US President Donald Trump says the US has done the "greatest testing" in the world - but Chinese state media says China has carried out three times more tests than the US.
So who's right?
"We have more cases because we do the greatest testing... Other countries, they don't test millions."
The US has carried out almost 31 million coronavirus tests, according to the latest data.
That is more than any other Western country, but significantly less than China's reported total of over 90 million.
Exact testing comparisons can be difficult. Some countries count the number of people tested, while others count the total number of tests as someone can be tested several times if the first test doesn't work properly.
The US largely reports people tested, but some states report the total of tests carried out. China's reported total is of the number of tests conducted.
"Throughout China, the number a week ago was 90.41 million, three times the number in the US."
In a tweet containing these figures, Hu Xijin, the editor-in-chief of the Global Times, a state media outlet, also called President Trump's claim that the US had carried out the most tests a "pure lie".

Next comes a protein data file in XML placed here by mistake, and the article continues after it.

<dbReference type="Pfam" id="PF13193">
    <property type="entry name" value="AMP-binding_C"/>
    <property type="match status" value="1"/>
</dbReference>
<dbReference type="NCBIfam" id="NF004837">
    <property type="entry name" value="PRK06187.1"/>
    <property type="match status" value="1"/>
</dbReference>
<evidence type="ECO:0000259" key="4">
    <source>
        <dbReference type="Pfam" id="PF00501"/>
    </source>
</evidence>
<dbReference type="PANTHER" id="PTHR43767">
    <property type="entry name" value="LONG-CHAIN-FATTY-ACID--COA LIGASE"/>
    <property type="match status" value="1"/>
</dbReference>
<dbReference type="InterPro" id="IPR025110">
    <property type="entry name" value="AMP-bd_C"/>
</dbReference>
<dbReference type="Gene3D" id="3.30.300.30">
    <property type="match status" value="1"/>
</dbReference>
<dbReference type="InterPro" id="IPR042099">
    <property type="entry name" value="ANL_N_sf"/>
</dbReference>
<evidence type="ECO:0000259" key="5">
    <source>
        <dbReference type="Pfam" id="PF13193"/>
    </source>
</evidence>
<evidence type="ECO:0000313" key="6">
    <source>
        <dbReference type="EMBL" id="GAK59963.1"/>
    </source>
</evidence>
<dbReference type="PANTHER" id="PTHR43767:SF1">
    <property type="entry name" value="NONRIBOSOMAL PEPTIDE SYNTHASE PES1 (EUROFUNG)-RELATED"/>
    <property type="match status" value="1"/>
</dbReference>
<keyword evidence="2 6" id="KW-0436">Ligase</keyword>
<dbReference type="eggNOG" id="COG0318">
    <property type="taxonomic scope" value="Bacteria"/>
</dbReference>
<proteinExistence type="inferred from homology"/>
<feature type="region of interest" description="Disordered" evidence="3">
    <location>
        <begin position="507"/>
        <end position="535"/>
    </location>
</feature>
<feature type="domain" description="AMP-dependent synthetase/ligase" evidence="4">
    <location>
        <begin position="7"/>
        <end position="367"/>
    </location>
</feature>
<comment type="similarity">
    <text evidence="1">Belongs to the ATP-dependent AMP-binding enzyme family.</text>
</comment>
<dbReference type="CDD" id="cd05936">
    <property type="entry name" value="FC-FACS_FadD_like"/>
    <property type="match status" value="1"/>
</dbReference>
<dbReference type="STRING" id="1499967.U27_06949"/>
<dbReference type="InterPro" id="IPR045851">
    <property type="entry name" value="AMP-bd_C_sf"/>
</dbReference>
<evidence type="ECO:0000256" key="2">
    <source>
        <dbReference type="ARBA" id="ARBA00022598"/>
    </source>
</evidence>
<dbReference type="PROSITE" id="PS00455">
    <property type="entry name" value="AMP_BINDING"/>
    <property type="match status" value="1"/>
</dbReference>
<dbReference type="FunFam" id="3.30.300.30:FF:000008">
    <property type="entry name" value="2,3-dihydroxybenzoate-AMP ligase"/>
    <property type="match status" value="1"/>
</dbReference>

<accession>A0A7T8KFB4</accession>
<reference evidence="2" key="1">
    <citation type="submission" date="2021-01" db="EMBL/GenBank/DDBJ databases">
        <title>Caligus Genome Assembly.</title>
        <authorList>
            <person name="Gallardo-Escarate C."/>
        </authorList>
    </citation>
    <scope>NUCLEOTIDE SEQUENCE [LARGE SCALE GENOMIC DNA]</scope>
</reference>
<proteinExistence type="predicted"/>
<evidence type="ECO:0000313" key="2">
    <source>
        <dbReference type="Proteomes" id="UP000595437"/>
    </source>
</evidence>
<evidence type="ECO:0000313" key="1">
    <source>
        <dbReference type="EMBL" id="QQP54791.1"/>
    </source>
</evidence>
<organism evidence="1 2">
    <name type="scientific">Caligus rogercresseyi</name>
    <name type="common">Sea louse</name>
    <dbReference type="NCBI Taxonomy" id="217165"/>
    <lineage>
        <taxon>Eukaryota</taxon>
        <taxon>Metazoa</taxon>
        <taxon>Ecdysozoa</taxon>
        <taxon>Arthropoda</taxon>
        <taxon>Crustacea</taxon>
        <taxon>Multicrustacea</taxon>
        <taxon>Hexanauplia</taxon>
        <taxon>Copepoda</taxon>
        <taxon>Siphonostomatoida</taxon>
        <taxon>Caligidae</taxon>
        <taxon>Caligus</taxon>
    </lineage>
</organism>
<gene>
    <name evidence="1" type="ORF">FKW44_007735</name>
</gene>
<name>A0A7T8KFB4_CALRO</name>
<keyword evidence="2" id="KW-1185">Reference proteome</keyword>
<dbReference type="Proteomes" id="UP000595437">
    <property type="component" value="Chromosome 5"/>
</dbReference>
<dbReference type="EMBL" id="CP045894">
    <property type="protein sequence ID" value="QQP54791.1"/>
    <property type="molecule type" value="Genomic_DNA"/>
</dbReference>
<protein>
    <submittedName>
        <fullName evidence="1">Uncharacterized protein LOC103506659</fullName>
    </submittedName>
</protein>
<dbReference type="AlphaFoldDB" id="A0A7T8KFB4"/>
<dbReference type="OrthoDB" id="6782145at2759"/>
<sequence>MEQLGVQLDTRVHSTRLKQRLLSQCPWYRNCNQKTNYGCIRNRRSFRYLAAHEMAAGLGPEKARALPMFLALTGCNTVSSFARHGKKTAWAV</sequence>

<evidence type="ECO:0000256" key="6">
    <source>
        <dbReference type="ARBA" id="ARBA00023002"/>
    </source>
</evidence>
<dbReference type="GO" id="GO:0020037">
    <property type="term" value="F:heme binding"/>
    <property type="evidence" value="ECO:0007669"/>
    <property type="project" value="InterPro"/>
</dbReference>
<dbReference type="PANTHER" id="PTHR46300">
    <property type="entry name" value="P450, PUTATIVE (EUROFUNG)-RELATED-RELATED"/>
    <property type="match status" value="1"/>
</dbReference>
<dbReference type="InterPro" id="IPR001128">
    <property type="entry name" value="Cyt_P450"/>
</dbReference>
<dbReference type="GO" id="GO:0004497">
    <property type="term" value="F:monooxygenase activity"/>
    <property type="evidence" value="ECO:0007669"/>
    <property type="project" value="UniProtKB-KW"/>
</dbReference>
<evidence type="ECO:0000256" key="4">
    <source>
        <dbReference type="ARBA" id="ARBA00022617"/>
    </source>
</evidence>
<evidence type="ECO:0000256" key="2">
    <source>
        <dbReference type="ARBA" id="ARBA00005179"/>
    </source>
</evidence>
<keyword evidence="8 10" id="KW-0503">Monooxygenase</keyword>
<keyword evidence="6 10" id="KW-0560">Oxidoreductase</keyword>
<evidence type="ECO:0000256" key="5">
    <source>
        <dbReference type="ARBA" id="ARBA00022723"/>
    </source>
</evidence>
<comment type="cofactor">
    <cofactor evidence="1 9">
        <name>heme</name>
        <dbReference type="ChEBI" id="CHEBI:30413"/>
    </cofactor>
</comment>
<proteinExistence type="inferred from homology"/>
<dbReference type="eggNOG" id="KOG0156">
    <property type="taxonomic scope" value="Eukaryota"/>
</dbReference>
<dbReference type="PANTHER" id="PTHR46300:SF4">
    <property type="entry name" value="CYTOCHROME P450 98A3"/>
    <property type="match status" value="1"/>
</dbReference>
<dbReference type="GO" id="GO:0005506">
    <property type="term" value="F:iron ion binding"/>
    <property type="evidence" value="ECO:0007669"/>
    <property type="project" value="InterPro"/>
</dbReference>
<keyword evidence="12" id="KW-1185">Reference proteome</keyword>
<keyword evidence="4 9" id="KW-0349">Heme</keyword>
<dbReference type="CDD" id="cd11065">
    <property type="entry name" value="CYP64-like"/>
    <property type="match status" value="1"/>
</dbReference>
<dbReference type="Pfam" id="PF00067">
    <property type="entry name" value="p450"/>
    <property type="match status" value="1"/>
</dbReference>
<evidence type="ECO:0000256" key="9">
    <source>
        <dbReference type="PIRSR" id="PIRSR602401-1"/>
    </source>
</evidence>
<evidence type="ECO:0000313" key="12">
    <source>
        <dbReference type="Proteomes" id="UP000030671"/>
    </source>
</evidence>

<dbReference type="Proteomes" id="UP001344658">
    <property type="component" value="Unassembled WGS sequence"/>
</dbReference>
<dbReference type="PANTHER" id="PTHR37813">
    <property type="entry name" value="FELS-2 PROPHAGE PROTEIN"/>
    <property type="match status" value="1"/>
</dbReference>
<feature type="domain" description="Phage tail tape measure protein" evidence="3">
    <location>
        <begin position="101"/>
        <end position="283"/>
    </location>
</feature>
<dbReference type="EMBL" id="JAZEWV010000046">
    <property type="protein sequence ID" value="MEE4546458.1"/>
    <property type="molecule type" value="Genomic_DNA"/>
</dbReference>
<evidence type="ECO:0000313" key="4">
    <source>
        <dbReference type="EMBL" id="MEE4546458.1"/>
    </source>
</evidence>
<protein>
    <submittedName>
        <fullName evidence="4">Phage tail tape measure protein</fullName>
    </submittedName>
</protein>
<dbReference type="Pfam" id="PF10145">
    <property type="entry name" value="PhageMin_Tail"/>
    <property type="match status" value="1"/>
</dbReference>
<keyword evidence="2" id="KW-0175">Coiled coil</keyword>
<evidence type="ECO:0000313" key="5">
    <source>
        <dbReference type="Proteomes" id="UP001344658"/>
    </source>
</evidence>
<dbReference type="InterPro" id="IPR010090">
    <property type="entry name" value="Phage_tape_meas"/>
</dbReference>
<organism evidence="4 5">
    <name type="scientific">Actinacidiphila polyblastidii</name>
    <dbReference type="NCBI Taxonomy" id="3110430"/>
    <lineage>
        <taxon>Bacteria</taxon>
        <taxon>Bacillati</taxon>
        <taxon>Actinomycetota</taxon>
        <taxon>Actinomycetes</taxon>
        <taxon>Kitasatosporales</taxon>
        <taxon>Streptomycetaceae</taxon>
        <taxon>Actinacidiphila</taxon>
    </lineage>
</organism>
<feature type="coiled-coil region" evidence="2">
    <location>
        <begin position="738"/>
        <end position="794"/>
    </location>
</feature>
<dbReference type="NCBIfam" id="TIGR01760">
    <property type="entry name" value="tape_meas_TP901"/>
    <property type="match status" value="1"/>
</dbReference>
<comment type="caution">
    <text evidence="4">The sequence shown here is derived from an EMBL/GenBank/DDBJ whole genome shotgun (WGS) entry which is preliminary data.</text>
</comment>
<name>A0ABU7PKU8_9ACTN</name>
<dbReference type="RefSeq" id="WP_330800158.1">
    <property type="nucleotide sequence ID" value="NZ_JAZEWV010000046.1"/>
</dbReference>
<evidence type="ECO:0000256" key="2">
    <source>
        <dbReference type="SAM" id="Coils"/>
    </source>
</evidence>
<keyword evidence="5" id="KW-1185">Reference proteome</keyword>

The Chinese National Health Committee's data, which is compiled by the Chinese government and cannot be independently verified, confirms, as of 22 June, China had conducted 90.41 million tests.
So the total is roughly three times the amount in the US, but China has a much larger population.
Based on these figures, China has carried out about one test for every 15 people, compared with about one in 11 in the US. So that's slightly more per head of population in the US.
And China's testing has been more localised, with over a third of tests carried out in Beijing, Wuhan and the most populated province, Guangdong, according to local reports.
The methods of testing are also different in the two countries.
China's daily testing capacity has rapidly increased thanks to batch testing - grouping samples together and carrying out individual tests only if a batch proves positive.
Dr Anthony Fauci, the White House's top infectious disease expert, has said the US is "seriously considering" this method.
But it would work only in regions where the number of infections is low, as it is inefficient if a high proportion of the batches test positive.